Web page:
“You don’t have to pay a dime,” the younger guy said. “Dick will take your case pro bono. He has some community hours to do this year. Don’t you, Dick?”
“Thanks, but no, thanks.” With hands tied behind my back, I could just shake my head in disagreement.
“Let me introduce myself first.” The younger guy wasn’t taking ‘no’ for an answer. “My name is Alexander Davidoff.”
“Davidoff? Like vodka, eh?”
“Davidoff is an old noble Russian family.” The guy stared me down, indignantly. “My great-grand-grandfather was a poet and a musketeer. He fought against Napoleon and won.”
An overwhelming respect made me actually smile at him. I knew that Napoleon was a brand of expensive French cognac. That was quite a heritage. Probably, his predecessor had filed a lawsuit against the liquor company and won it. For a second, I wondered about all the money the family got. No wonder his great-grandson looked like a prince. Maybe, it was his hobby to bail out women?
“Well,” I said. “Why would you care to pay my bail for me?”
“Because,” he replied, taking off his sunglasses and revealing black bruises around his eyes. “I’m the guy you hit with the car yesterday, when I was rushing to help you. I saw everything that happened, and I think that…”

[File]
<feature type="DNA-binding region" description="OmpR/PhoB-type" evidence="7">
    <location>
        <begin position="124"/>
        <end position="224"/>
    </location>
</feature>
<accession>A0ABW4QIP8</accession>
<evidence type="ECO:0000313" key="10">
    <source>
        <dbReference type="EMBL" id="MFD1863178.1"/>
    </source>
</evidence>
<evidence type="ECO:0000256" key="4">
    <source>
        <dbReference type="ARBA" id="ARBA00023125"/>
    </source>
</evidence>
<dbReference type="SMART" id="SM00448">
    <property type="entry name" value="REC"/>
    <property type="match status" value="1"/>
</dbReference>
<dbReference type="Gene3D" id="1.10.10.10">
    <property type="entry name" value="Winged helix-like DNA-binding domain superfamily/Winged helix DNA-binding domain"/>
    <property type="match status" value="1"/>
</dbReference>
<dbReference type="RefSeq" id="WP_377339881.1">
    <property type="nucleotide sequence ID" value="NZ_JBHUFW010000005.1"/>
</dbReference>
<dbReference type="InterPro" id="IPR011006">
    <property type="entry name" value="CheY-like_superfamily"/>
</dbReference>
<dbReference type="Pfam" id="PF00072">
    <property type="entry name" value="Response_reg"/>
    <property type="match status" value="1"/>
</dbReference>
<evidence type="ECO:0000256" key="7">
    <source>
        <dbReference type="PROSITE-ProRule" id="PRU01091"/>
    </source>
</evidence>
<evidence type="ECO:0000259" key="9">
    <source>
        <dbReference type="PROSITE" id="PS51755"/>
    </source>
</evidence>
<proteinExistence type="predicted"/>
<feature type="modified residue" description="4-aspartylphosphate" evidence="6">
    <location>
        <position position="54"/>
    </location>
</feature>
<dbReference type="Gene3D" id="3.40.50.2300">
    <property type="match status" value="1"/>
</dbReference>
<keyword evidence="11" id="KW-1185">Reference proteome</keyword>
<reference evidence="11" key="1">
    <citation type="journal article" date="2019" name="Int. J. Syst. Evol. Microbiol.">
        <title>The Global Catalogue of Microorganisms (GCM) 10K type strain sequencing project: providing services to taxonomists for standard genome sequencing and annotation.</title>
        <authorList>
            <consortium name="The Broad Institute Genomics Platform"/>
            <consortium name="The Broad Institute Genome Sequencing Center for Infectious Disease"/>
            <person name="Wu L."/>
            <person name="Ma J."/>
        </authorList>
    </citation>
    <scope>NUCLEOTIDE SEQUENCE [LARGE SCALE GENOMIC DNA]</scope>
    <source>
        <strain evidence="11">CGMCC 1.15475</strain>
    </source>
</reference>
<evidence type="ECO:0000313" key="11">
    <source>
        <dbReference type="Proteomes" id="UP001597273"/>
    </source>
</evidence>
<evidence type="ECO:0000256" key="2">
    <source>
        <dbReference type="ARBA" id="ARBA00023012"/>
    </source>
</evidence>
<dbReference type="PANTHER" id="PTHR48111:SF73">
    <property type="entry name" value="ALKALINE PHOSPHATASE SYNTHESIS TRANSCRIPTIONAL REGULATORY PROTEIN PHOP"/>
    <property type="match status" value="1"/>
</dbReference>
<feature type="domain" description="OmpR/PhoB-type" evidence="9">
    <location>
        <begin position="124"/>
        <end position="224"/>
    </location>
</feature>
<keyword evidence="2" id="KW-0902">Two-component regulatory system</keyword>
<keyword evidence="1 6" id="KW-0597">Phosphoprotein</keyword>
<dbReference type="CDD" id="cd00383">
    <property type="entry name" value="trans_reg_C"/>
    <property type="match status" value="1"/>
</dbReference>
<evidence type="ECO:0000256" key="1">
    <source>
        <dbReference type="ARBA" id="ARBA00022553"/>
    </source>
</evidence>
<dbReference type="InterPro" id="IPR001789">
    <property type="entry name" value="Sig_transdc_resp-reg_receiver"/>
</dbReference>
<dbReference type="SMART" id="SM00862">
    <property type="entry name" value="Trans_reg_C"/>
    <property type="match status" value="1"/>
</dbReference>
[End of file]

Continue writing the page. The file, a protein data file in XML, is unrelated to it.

He was trying to say something else, but the door burst open and my best friend Kathy Bowles galloped into the room, spitting words like machine gun bullets.
“Are those your lawyers? You have to help her, guys. This idiot just jumped under her car. I think they work together: a black guy attacks people and a white guy jumps under cars. This way they get jewelry and money from people and collect insurance money. Hi, I’m Kathy.” She gulped for air. “I have your bail money, kiddo. Let’s go, I’ll take you home. Iris misses you.”
I shook my head in disbelief. “Kathy, let me introduce you. This is Alexander Davidoff, the man I hit with my cab.”
“Don’t talk to them.” Kathy regained her composure in a second. With her platinum blonde mane, starry-blue eyes and a motherly bosom, my friend looked like a size eighteen sex-bomb. “It’s a criminal case, and you will get a state defense lawyer. Don’t trust them. I’ve heard about these kinds of tactics of the opposite side acting friendly and all that. In no time they will slap you with a million-dollar lawsuit.”
The old guy, Mr. Madnick, suddenly started to laugh, choked on his laugh and coughed, spitting out words, “She… doesn’t have a million dollars… She is dirt-poor. She is judgment-proof.”
“Well,” Kathy bared her long white crocodile teeth. “Maybe you guys want her to rot in prison? You’re not gonna get her.”
“No, we just…” Mr. Davidoff started, but Madnick interrupted him, “I don’t mind. She is the kind of a girl my mama cautioned me about. Never believe a redhead. Never.”
My friend clenched her heavy fists. “You’re an evil man to say that.”
“Yep, you got that right, ma’am. I’m an old evil crazy white man with zero tolerance for criminals and shouting bitches.”